Then there is the other extreme. The old Puritans were a lot like the ancient Jews. Those Jews had rabbinic laws about exactly what constituted work on the Sabbath and what didn’t. They had laws about how far you could walk before you broke the Sabbath law. They had laws about how involved you could get with cooking food, straightening the house, taking care of your livestock—literally everything—on the Sabbath. It became a study in silliness after a while. I suppose if such folks were alive today they would have rules as to how many text messages you could send and receive, how many minutes of video games the kids could play, and how long you could look at Facebook before you violated the Sabbath’s injunction of: rest.
Rest is a state of mind and body. Just as we need sleep to recharge and process what happened each day, so we need a day of rest to focus on rejuvenating our bodies and filling up our souls before the new week drains us. This is a universal need, too. God made that very clear in the following words: “On it you shall not do any work, neither you, nor your son or daughter, nor your manservant or maidservant, nor your ox, your donkey, or any of your animals, nor the alien within your gates, so that your manservant and maidservant may rest, as you do. Remember that you were slaves in Egypt and that the Lord your God brought you out of there with a mighty hand and an outstretched arm. Therefore the Lord your God has commanded you to observe the Sabbath day.” God’s pretty smart. He knew all about the ravages of stress even before humans invented the word!
He also knew that the ultimate in stress relief lies in these two things: forgiveness and thankfulness. Forgiveness means letting go of hurts. God enables us to do exactly that when we feed our souls on His forgiveness for every sin through the merits of Jesus Christ. At Church you receive the ultimate in “soul food.” You receive eternal forgiveness for your sins because God won it for you on the cross by the blood of Jesus Christ. And the only response to such a relieving gift is: thankfulness. To me, true thankfulness and faith are really the same thing. For Godly faith is being grateful, thankful, for a gift (forgiveness and eternal life) which is precious beyond measure. So naturally, weekly public worship is the renewing avenue for both these gifts. At church God gives us His holiness and we receive it. Our souls then find rest in Him. So, true rest finds its fullness in Sunday morning worship.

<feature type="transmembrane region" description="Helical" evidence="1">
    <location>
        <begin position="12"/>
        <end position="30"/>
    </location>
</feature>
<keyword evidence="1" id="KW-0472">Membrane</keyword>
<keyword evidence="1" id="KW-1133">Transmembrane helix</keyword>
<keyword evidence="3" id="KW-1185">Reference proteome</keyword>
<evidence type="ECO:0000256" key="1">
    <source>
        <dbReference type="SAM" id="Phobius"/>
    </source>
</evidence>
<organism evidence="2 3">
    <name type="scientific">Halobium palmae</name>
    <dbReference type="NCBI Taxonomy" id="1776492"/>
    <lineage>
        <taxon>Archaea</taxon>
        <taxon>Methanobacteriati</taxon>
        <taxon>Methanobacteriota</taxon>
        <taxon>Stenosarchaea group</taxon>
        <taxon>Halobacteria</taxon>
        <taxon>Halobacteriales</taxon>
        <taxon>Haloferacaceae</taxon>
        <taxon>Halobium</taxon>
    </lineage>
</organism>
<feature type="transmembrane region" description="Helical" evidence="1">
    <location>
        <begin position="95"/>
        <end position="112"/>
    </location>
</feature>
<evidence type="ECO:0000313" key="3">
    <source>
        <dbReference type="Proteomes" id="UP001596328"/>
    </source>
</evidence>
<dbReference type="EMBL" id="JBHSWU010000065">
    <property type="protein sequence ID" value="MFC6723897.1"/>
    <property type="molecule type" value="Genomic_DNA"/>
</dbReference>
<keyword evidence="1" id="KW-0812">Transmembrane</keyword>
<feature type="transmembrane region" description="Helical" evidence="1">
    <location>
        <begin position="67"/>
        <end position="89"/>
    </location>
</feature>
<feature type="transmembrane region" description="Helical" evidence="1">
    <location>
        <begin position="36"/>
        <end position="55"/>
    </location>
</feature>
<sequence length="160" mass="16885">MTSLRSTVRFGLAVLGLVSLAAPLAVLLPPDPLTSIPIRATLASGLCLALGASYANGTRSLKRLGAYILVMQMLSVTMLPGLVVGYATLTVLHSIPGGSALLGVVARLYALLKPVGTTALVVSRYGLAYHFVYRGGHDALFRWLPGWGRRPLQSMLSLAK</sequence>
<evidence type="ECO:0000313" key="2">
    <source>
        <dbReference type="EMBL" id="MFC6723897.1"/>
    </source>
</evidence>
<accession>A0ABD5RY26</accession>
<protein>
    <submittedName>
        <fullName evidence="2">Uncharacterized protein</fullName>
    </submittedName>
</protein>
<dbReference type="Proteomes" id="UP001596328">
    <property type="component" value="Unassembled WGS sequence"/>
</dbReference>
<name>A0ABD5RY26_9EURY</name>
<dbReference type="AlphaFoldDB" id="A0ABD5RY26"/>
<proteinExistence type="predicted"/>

I’m not going to get into all the objections people make about “keeping the day of rest holy.” I’m not going to touch on what constitutes work that cannot be ignored, a vital, life-saving job that no one else do, what constitutes a dire emergency, and the like. The point here is: Christians, God’s people, are to use their sanctified common sense when making decisions and not let the world dictate to them as to what’s more important than showing up and thanking God each Sunday morning. For in the end, you have to live with yourself. In fact, the day of rest is about how to live with yourself even better, isn’t it? But, we also have to live with God. And putting Him first leads always to better living….Amen